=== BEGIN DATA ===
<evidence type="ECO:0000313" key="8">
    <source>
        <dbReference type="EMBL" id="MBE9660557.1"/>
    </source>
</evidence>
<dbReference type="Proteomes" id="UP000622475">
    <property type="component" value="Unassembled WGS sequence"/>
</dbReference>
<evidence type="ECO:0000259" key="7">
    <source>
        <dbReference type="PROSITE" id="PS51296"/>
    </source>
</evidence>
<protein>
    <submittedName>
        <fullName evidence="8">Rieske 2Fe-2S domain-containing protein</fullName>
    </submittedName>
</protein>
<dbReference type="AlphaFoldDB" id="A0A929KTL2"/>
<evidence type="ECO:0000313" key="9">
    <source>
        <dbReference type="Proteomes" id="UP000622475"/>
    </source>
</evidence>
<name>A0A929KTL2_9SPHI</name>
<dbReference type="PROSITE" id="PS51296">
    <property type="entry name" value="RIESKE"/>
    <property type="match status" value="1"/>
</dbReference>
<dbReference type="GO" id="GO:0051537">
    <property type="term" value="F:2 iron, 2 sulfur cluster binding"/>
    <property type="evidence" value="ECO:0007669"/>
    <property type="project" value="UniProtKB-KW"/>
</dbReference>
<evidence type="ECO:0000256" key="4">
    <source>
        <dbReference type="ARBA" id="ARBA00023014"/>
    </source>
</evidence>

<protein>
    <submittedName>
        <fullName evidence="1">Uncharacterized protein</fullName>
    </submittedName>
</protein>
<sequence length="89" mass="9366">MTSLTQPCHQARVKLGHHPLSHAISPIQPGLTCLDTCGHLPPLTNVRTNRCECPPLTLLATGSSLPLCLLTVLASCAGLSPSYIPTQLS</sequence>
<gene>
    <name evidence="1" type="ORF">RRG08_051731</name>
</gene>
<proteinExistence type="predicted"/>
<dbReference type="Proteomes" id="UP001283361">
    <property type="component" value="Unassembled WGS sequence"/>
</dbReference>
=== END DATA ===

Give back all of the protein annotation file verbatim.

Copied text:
<evidence type="ECO:0000313" key="8">
    <source>
        <dbReference type="EMBL" id="MBE9660557.1"/>
    </source>
</evidence>
<dbReference type="Proteomes" id="UP000622475">
    <property type="component" value="Unassembled WGS sequence"/>
</dbReference>
<evidence type="ECO:0000259" key="7">
    <source>
        <dbReference type="PROSITE" id="PS51296"/>
    </source>
</evidence>
<protein>
    <submittedName>
        <fullName evidence="8">Rieske 2Fe-2S domain-containing protein</fullName>
    </submittedName>
</protein>
<dbReference type="AlphaFoldDB" id="A0A929KTL2"/>
<evidence type="ECO:0000313" key="9">
    <source>
        <dbReference type="Proteomes" id="UP000622475"/>
    </source>
</evidence>
<name>A0A929KTL2_9SPHI</name>
<dbReference type="PROSITE" id="PS51296">
    <property type="entry name" value="RIESKE"/>
    <property type="match status" value="1"/>
</dbReference>
<dbReference type="GO" id="GO:0051537">
    <property type="term" value="F:2 iron, 2 sulfur cluster binding"/>
    <property type="evidence" value="ECO:0007669"/>
    <property type="project" value="UniProtKB-KW"/>
</dbReference>
<evidence type="ECO:0000256" key="4">
    <source>
        <dbReference type="ARBA" id="ARBA00023014"/>
    </source>
</evidence>

<protein>
    <submittedName>
        <fullName evidence="1">Uncharacterized protein</fullName>
    </submittedName>
</protein>
<sequence length="89" mass="9366">MTSLTQPCHQARVKLGHHPLSHAISPIQPGLTCLDTCGHLPPLTNVRTNRCECPPLTLLATGSSLPLCLLTVLASCAGLSPSYIPTQLS</sequence>
<gene>
    <name evidence="1" type="ORF">RRG08_051731</name>
</gene>
<proteinExistence type="predicted"/>
<dbReference type="Proteomes" id="UP001283361">
    <property type="component" value="Unassembled WGS sequence"/>
</dbReference>